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Volume 2018, Article ID 6937505, 2 pages

Energy and Complexity

1Delft University of Technology, Delft, Netherlands
2Politecnico di Torino, Turin, Italy
3University of Vermont, Burlington, VT, USA
4Cranfield University, Bedford, UK

Correspondence should be addressed to Zofia Lukszo; ln.tfledut@ozskul.z

Received 8 April 2018; Accepted 8 April 2018; Published 13 June 2018

Copyright © 2018 Zofia Lukszo et al. This is an open access article distributed under the Creative Commons Attribution License, which permits unrestricted use, distribution, and reproduction in any medium, provided the original work is properly cited.

Sustainable energy systems are complex sociotechnical systems with a social network of many players that “together” develop, operate, and maintain the technical infrastructure. No single player controls the system, but their actions are coordinated through a range of institutions—informal and formal rules—and regulations. As the control is distributed among actors, the overall system behaviour (at different time scales) emerges from operating practices and characteristics, from (dis)investment decisions, and from other aspects of the players’ strategies.

A successful realization of sustainable energy systems depends on their societal acceptability, market dynamics, regulations, and the support of different stakeholder groups. To facilitate the introduction of flexibility sources like storage, demand-side response, flexible clean generation, and interconnections between different power systems, different sociotechnical designs have to be considered.

Sustainable energy systems require a complex, irreducible approach for design and operation and for robust what-if analyses. Essential aspects of the overall system behaviour or structure might be misunderstood or even overlooked if traditional methods continue to be applied; that is, methods which examine the connections between the heterogeneous parts and the whole system of systems are needed. Multidisciplinary research including engineering science, economics, political science, and behavioural science is needed to meet ambitions.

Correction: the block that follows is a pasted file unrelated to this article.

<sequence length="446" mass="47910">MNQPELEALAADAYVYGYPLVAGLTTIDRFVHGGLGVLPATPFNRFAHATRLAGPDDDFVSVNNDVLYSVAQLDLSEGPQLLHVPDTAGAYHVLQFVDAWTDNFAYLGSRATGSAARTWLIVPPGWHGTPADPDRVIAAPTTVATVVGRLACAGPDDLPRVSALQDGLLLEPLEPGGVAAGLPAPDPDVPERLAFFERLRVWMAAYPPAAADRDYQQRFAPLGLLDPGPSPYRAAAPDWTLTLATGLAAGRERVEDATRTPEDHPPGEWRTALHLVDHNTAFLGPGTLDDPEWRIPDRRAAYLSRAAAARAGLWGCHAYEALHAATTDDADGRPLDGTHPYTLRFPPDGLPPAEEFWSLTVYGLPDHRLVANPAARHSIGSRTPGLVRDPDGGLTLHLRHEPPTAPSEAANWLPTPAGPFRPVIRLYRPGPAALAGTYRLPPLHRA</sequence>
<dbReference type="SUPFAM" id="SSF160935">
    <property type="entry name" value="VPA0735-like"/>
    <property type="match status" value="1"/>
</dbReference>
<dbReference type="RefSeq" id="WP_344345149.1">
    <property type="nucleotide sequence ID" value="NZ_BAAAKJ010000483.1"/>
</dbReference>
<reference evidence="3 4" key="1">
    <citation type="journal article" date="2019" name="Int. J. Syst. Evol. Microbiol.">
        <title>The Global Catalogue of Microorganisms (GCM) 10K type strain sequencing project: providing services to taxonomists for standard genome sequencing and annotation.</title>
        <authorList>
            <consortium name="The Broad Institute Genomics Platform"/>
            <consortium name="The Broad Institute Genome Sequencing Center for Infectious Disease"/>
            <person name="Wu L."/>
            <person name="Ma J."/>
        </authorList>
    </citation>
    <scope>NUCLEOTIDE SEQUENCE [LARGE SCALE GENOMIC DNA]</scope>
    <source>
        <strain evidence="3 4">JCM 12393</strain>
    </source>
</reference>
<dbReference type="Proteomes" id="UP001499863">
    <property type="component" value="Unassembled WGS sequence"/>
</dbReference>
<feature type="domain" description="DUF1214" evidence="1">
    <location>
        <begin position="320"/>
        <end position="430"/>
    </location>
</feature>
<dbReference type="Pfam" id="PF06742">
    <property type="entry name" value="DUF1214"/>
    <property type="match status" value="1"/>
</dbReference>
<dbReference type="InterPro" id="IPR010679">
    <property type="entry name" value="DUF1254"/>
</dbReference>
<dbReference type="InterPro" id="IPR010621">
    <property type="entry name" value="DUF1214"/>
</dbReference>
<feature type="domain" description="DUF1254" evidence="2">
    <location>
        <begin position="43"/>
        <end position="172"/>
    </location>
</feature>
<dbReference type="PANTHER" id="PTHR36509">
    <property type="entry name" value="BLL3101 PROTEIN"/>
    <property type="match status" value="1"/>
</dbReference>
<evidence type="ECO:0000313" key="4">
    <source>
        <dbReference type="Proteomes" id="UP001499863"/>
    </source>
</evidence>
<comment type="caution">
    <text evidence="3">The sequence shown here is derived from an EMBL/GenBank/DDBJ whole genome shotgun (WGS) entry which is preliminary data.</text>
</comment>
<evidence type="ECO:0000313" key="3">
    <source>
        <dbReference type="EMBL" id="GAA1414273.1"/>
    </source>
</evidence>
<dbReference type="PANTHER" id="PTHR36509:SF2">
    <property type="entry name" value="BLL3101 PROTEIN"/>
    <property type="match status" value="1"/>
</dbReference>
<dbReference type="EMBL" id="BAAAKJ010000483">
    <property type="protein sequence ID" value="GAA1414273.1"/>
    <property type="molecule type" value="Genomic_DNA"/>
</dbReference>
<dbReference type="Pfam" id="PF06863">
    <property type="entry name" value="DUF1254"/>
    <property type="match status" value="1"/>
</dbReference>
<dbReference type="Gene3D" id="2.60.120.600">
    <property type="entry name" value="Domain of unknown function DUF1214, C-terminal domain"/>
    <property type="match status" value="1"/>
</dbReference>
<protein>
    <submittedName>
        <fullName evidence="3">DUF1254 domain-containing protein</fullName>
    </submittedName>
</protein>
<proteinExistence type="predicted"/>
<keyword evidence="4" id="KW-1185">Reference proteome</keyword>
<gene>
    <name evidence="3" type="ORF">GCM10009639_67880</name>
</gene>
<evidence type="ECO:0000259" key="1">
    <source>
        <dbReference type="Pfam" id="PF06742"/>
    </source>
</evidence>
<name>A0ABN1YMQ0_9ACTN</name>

This special issue addresses recent advances regarding complexity in energy systems. From 10 submissions, 7 papers are published in this special issue. Each paper was reviewed by at least two reviewers and revised according to review comments. The accepted papers show that insights into the possible consequences of design choices and operational modes can be provided by engineering science, advanced modelling, and optimization techniques, but at the same time new market structures, organizational interactions, and institutional designs should be taken into consideration.

In the paper “Structural Evaluation for Distribution Networks with Distributed Generation Based on Complex Network,” F. Xue et al. addressed challenges of the operation of distribution grid with a high participation of distributed generators (DG) and energy storage systems. They stressed that in the field of complex networks the performance and vulnerabilities of networked infrastructures are tightly related to the original topology and structural factors as positions of generation and load buses and capacities. However, when integrating distributed generating systems with distribution networks two perspectives should be taken into account: local perspective from individual viewpoint of DGs and global perspective from overall viewpoint of the original network. Case studies were used to illustrate the proposed Power-Supply-Ability metrics to identify potential structural vulnerabilities of distribution networks in general and the impact of DGs on security in particular. Also site selection for DGs can benefit from these metrics by providing evaluation of different location possibilities.